This retrospective study has the limitation that most patients came to us in the form of referrals. Therefore, NMO-IgG status at the time of the first relapse could not be determined. In addition, our study included only NMO patients with clinical and MRI features satisfying revised Wingerchuk criteria (2006). This brings in a selection bias which influences NMO-IgG seropositivity in our study group. Previous studies have indicated the influence of selection bias in reported NMO-IgG seropositivity. [18] The higher proportion of patients with relapsing forms of the disease [19] and the female preponderance [19] in our data set may also have contributed to the high seropositivity. Further investigation with a larger sample size should help to clarify the Indian scenario with regard to NMO-IgG seropostivity.


   Conclusion Top


Our study suggests that it is worthwhile to pursue NMO-IgG testing as a diagnostic tool for patients presenting with clinical and MRI features consistent with NMO and LETM in the Indian population.

 
   References Top

1.Lennon VA, Wingerchuk DM, Kryzer TJ, Pittock SJ, Lucchinetti CF, Fujihara K, et al. A serum autoantibody marker of neuromyelitis optica: Distinction from multiple sclerosis. Lancet 2004;364:2106-12.  Back to cited text no. 1
[PUBMED]    
2.Wingerchuk DM, Lennon VA, Pittock SJ, Luchinetti CF, Weinshenker BG. Revised diagnostic criteria for Neuromyelitis optica. Neurology 2006;66:1485-9.  Back to cited text no. 2
    
3.Takahashi T, Fujihara K, Nakashima I, Misu T, Miyazawa I, Nakamura M, et al. Anti-aquaporin-4 antibody is involved in the pathogenesis of NMO: A study on antibody titre. Brain 2007;130:1235-43.  Back to cited text no. 3
[PUBMED]    
4.Jain S, Maheshwari MC. Multiple sclerosis: Indian experience in the last thirty years. Neuroepidemiology 1985;4:96-107.  Back to cited text no. 4
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5.Waters PJ, McKeon A, Leite MI, Rajasekharan S, Lennon VA, Villalobos A, et al. Serologic diagnosis of NMO: A multicenter comparison of aquaporin-4-IgG assays. Neurology 2012;78:665-71.  Back to cited text no. 5
[PUBMED]    
6.Kuroiwa Y. Neuromyelitis optica. Demyelinating diseases. In: Vinken PJ, Bruyn GW, Klawans HL, editors. Handbook of Clinical Neurology. Vol. 3. Amsterdam: Elsevier Science Publishers; 1985. p. 397-408.  Back to cited text no. 6
    
7.Wingerchuk DM, Hogancamp WF, O'Brien PC, Weinshenker BG. The clinical course of neuromyelitis optica (Devic's syndrome). Neurology 1999;53:1107-14.  Back to cited text no. 7
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8.Singhal BS. Clinical profile and HLA-studies in Indian multiple sclerosis patients from the Bombay region. In: Kuroiwa Y, Kurland LT, editors. Multiple Sclerosis East and West. Japan: Kyushu University Press; 1982. p. 123-34.  Back to cited text no. 8
    
9.Weinshenker BG. Neuromyelitis optica in western countries: Establishing diagnostic criteria and characterization of the spectrum. Neurol Asia 2008;13:161-6.  Back to cited text no. 9
    
10.Lennon VA, Kryzer TJ, Pittock SJ, Verkman AS, Hinson SR. IgG marker of optic-spinal multiple sclerosis binds to the aquaporin-4 water channel. J Exp Med 2005;202:473-7.  Back to cited text no. 10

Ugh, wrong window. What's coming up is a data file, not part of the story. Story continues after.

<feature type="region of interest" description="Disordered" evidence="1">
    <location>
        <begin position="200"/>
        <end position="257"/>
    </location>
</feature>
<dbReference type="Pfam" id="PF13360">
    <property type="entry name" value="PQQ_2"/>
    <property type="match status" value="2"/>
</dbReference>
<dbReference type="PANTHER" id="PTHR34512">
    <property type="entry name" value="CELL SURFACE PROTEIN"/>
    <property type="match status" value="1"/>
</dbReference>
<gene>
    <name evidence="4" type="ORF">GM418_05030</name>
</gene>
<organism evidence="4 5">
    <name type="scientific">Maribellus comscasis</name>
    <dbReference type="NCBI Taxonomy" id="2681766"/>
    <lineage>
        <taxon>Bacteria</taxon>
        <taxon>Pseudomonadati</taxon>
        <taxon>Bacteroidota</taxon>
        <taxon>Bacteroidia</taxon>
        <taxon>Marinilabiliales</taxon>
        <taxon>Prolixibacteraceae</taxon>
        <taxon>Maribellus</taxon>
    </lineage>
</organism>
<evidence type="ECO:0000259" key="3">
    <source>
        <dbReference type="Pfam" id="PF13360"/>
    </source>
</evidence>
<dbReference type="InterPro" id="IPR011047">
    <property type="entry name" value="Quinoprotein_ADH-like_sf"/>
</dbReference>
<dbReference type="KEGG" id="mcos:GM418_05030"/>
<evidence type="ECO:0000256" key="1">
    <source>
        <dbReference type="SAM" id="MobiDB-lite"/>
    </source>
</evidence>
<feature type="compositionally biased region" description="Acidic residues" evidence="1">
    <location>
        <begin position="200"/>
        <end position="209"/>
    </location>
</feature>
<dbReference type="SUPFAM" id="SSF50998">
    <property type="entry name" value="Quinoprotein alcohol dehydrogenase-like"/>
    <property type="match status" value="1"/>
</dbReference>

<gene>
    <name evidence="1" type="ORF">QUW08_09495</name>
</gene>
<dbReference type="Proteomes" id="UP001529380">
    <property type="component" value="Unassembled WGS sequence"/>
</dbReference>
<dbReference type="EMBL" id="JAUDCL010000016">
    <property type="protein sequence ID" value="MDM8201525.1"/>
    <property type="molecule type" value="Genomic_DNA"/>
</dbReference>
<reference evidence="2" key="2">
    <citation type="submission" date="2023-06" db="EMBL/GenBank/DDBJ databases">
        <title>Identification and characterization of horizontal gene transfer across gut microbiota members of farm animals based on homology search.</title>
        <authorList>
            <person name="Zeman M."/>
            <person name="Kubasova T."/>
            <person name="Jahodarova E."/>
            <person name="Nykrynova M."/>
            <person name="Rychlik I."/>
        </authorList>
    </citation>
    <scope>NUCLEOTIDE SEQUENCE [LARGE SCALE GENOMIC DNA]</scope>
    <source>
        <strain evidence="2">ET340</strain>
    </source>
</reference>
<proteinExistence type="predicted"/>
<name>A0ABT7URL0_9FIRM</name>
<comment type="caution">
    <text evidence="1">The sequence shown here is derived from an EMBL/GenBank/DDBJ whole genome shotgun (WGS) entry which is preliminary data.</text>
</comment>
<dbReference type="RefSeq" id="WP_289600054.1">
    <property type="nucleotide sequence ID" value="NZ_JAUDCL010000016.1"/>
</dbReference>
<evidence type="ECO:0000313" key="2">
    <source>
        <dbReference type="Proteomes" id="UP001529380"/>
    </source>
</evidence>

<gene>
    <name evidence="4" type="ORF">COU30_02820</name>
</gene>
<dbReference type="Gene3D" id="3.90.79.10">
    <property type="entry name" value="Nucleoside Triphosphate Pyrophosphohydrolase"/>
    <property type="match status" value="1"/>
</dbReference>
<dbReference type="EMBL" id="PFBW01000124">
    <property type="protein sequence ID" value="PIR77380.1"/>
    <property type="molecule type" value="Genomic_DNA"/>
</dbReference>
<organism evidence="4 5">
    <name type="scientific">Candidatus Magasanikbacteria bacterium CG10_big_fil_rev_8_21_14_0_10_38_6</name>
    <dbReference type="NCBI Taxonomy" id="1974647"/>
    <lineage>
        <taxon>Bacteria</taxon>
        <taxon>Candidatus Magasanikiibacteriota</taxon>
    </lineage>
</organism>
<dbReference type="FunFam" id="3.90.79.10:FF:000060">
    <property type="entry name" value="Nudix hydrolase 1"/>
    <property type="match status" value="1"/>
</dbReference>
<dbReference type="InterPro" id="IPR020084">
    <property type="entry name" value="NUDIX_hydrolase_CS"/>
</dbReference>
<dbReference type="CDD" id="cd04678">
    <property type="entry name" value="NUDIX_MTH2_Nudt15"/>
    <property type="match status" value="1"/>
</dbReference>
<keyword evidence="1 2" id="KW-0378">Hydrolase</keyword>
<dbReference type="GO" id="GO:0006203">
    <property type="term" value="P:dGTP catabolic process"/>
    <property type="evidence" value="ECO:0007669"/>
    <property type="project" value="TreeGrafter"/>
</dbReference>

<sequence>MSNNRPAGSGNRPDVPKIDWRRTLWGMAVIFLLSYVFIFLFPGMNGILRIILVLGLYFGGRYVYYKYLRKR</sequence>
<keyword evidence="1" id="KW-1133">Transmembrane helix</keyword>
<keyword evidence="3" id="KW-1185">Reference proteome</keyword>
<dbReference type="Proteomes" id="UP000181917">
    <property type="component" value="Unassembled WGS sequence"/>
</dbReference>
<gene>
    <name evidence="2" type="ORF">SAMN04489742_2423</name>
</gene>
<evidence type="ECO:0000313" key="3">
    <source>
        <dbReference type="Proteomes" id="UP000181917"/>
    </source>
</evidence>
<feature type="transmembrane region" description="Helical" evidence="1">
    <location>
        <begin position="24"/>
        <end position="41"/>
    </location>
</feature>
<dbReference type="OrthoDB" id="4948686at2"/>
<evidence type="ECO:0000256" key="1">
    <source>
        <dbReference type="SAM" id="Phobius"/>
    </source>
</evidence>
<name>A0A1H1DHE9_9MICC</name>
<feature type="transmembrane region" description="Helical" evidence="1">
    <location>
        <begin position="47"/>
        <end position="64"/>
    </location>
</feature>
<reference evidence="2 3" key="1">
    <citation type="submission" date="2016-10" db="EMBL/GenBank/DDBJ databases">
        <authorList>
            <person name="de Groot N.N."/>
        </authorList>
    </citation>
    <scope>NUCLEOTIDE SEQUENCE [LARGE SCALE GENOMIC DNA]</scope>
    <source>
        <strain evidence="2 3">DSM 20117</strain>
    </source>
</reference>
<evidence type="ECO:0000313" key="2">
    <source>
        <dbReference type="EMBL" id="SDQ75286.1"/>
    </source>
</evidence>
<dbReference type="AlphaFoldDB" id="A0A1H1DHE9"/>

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11.Lana-Peixoto MA. Devic's neuromyelitis optica: A critical review. Arq Neuropsiquiatr 2008;66:120-38.  Back to cited text no. 11
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12.Jacob A. Neuromyelitis optica-an update: 2007-2009. Ann Indian Acad Neurol 2009;12:231-7.  Back to cited text no. 12
[PUBMED]  Medknow Journal  
13.Jacob A, Matiello M, Wingerchuk DM, Lucchinetti CF, Pittock SJ, Weinshenker BG. Neuromyelitis optica: Changing concepts. J Neuroimmunol 2007;187:126-38.  Back to cited text no. 13
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14.Jarius S, Franciotta D, Bergamaschi R, Wright H, Littleton E, Palace J, et al. NMO-IgG in the diagnosis of neuromyelitis optica. Neurology 2007;68:1076-7.  Back to cited text no. 14
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15.Adoni T, Lino AM, Marchiori PE, Kok F, Callegaro D. Seroprevalence of NMO-IgG antibody in Brazilian patients with neuromyelitis optica. Arq Neuropsiquiatr 2008;66:295-7.  Back to cited text no. 15
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16.Pandit L. Neuromyelitis optica antibody (NMO-IgG) status in Indian patients with multiple sclerosis and allied demyelinating disorders. Neurol Asia 2008;13:175-8.  Back to cited text no. 16
    
17.Jarius S, Paul F, Franciotta D, Aktas O, Hohlfeld R, Zipp F, et al. Revised diagnostic criteria for neuromyelitis optica: Incorporation of NMO-IgG status. Nat Clin Pract Neurol 2007;3:e1.  Back to cited text no. 17
    
18.Kira J. Neuromyelitis optica and asian phenotype of multiple sclerosis. Ann N Y Acad Sci 2008;1142:58-71.  Back to cited text no. 18
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19.Jarius S, Ruprecht K, Wildemann B, Kuempfel T, Ringelstein M, Geis C, et al. Contrasting disease patterns in seropositive and seronegative neuromyelitis optica: A multicentre study of 175 patients. J Neuroinflammation 2012;9:14-31.  Back to cited text no. 19
    



 
 
    Tables

  [Table 1], [Table 2]